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RI's fight for renewable energy

green5inside

As demonstrated by National Grid's opposition to a key part of the plan for Allco Renewable's proposed solar farm in Cranston, moving forward with renewable energy in Rhode Island won't be without some fits and starts. Yet change is at hand, and in this week's Phoenix, I write about the push fior renewables:

Until now, the renewable approach in Rhode Island has been restricted to a few isolated efforts, like a wind turbine that was added a few years ago to reduce energy costs at the Portsmouth Abbey School. Similarly, it’s not particularly surprising that an environmentally attuned outfit, like the Southside Community Land Trust, a nonprofit in Providence, is partnering with People’s Power & Light to power its urban farm operation through renewable sources.
 
Now, however, in terms of other large-scale projects, Allco Renewable has proposed a wind farm that would involve hundreds of wind turbines off the coast of Block Island and Little Compton. An Australian firm, with state backing, has plans to create two wave-energy facilities. And state and labor officials are hopeful that a manufacturing facility for wind turbines, like those to be used at the Cape Wind project, could be established at Quonset Point.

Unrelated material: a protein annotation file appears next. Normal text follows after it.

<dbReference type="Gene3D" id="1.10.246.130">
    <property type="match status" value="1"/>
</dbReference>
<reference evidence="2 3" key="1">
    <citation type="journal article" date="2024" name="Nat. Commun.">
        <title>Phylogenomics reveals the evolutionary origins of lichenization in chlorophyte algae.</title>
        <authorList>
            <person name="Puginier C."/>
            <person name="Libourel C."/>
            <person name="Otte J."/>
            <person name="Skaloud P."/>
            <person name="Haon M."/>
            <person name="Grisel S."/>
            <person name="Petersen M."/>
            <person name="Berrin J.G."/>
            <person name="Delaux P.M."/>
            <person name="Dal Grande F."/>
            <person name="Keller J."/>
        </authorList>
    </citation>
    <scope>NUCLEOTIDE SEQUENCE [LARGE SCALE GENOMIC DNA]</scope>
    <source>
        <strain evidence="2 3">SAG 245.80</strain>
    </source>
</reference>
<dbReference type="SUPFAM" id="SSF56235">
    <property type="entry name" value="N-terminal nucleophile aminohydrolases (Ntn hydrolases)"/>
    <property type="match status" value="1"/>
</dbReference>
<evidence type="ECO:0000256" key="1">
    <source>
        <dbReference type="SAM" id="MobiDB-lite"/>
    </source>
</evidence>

Elsewhere around the state, Portsmouth, Barrington, Bristol, Warren, and Jamestown are among the growing number of communities, Auten says, that are pursuing plans for a municipal wind turbine. The 1.5 megawatt project in Portsmouth, on the grounds of the high school, will be enough to power the school while also producing considerable excess energy. 
 
Meanwhile, one of the bills under consideration at the State House would, through the concept known as net-metering, lower the utility costs of individuals who produce more energy than they consume, thereby offering an incentive for them to invest in solar panels or other renewable devices whose costs could otherwise prove prohibitive.
 
These days, with New Englanders reeling from their winter heating bills, and gas again selling for more than $3 a gallon, you don’t need to be an ardent environmentalist to appreciate the need for different approaches. There’s even some appealing poetry in how Rhode Island, which was left environmentally blighted by the bygone industrial revolution, is poised to reap economic benefits by going green.
 
A more muscular renewable sector won’t be a panacea for the state’s ongoing budget problems. Yet it could have a variety of beneficial effects, including the creation of thousands of good-paying jobs, diminished dependence on foreign oil, a stable and safe energy sources, and a positive impact on the environment.

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